• the block no. 11 bunker record book
• prisoner block record books for blocks no. 4 and 16 in Auschwitz I and block no. 22 in the camp for female prisoners in KL Auschwitz II-Birkenau
• the record book of the penal company
• files of deceased Soviet prisoners of war

A prisoner's personal cardDepartment IIIa dealt with all matters connected with labor assignments for the prisoners in the camp. The most important documents from this department include:
• correspondence among the Auschwitz labor department, various Third Reich administrative organs, and other Nazi concentration camps on matters connected with prisoner labor
• personal card files on prisoners kept by the labor department (the Museum holds only copies of documents obtained from archives in Moscow)
• lists of bonuses for prisoners assigned to specific labor details
• lists of labor assignments for male and female prisoners
• card files on prisoners employed in the camp as electricians and metalworkers/machinists

List of property of a deceased prisonerDepartment IV (administrative-economic) dealt with general matters connected with supplies of food and clothing for both SS personnel and Auschwitz prisoners. The documents connected with the functioning of this department include:
• the supply of fuel needed in the crematorium
• passes for trips by trucks sent from Auschwitz to various places (including the plant in Dessau that produced Zyklon-B gas);
• card files on the outfitting and equipment of SS personnel in the camp garrison
• correspondence with next of kin of deceased prisoners concerning belongings left on deposit in the camp

Hospital registry bookDepartment V was responsible for health care for the SS camp garrison. Medical care for prisoners was limited to rudimentary medical facilities commonly referred to as “hospitals.” Typical documents for this department included:
• record books for the camp hospitals, of which there are extant fragments for blocks no. 20, 21, and 28 at Auschwitz
• reports from the camp hospital on the deaths of prisoners
• the record books of the camp X-ray station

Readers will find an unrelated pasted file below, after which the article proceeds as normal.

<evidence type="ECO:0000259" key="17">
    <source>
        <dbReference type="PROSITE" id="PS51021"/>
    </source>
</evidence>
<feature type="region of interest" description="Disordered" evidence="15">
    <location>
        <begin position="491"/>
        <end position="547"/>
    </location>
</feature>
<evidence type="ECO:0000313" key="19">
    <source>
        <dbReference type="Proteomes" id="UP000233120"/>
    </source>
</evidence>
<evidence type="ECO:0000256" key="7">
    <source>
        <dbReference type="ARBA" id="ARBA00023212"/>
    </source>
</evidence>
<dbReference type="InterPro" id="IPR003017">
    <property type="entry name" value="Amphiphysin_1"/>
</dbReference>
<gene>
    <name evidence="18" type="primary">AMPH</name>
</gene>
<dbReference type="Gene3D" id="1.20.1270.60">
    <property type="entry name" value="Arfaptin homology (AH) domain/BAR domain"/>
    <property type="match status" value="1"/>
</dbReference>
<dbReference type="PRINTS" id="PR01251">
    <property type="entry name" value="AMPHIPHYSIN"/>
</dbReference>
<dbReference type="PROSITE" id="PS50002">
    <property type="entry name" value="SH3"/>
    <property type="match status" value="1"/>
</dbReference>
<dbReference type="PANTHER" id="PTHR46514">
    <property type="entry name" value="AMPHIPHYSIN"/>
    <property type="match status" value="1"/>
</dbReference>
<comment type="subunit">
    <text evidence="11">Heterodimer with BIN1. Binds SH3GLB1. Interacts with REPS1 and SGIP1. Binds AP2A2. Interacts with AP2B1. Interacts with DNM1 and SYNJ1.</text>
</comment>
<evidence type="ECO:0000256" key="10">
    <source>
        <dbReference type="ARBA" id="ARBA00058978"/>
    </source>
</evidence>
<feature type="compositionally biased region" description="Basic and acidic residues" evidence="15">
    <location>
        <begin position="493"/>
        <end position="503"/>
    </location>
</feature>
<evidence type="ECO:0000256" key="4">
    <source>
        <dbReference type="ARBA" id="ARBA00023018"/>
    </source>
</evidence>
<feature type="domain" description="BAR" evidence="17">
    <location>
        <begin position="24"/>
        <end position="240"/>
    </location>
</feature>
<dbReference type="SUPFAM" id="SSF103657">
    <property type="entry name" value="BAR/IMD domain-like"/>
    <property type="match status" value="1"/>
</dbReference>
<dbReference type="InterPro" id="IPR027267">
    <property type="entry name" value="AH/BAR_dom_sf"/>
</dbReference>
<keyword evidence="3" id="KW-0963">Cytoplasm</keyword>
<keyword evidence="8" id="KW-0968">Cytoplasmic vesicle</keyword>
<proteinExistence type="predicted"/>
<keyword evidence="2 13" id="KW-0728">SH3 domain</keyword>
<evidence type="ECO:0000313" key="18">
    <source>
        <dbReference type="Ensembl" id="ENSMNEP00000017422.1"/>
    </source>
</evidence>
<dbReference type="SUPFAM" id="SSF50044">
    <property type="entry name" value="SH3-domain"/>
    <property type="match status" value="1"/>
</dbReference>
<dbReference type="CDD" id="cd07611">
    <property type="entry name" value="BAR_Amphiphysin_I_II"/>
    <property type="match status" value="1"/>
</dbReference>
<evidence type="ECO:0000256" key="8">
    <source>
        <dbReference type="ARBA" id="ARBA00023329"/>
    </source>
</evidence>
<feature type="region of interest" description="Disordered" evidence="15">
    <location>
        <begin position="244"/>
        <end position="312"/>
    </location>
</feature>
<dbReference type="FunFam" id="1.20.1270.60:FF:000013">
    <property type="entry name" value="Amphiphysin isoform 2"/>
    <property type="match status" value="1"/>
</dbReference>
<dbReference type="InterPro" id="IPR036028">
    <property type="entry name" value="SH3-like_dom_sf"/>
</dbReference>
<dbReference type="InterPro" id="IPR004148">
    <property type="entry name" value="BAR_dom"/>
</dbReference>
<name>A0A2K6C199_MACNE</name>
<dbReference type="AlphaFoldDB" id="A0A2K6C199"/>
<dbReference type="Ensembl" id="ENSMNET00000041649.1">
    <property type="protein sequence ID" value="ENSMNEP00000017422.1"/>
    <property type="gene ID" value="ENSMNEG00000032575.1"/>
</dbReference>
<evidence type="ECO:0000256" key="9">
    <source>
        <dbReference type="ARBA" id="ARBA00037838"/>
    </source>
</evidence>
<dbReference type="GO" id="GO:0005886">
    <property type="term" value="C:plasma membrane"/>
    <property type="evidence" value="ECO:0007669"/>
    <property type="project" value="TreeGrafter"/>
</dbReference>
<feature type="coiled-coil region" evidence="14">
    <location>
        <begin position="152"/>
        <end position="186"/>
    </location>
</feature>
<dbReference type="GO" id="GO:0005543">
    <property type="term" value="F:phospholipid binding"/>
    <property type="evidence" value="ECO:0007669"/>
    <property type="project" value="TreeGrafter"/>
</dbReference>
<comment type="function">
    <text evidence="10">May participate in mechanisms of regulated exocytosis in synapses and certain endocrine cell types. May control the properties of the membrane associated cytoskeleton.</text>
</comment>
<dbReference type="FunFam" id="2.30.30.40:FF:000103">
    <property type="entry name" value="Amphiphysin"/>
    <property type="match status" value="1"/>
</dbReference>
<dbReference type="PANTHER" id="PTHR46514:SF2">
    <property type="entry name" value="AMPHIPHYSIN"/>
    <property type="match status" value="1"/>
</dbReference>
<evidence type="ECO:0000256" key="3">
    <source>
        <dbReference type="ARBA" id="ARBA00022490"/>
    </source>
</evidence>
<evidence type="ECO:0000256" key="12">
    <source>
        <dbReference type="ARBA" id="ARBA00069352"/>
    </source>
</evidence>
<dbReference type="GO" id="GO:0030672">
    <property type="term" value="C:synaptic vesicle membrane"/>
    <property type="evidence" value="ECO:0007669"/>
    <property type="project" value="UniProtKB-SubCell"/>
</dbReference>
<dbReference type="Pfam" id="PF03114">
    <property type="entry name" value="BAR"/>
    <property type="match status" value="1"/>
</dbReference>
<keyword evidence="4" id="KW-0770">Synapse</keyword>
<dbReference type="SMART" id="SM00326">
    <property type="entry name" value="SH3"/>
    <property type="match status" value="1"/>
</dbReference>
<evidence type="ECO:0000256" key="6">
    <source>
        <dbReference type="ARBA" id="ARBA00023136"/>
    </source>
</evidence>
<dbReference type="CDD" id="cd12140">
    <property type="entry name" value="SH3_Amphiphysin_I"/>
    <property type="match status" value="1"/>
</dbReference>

• lists of the camp numbers of deceased prisoners
• reports on the removal of gold dental work from corpses of deceased prisoners
• various records from the camp hospitals in Auschwitz II-Birkenau
• the record books of the prisoner hospital from Auschwitz III-Monowitz Concentration Camp in Monowice
• card files with medical records of prisoners
• a record book of deceased Soviet POWs

PRISONER CORRESPONDENCE

Ludwik Rostworowski's letter to his familyA collection of camp correspondence by prisoners represents a separate section of the original documentation. These are camp letters and camp postcards sent through official channels from Auschwitz prisoners to their relatives in the outside world. For this official correspondence, prisoners were required to use special forms that they purchased at the camp commissary. Since they were subject to censorship by the camp administration, the letters and postcards sent by prisoners were required to be written in German. Jewish prisoners, like Soviet POWs, were denied the possibility of corresponding with their families.

SS HYGIENE INSTITUTE RECORDS

SS-Hygiene Institut documentsThe archival collection also includes documentation connected with the SS and Police Hygiene Institute in Oświęcim  (Hygiene Institut der Waffen-SS und Polizei Auschwitz O/S). Founded in the fall of 1942 as a branch of the SS Main Hygiene Bureau, it was subordinated to the SS Main Sanitary Bureau (SS-Hauptsanitäramt) in Berlin. It was based in the Auschwitz I Main Camp until the spring of 1943, when it was transferred to Rajsko, where it functioned until evacuation in January 1945.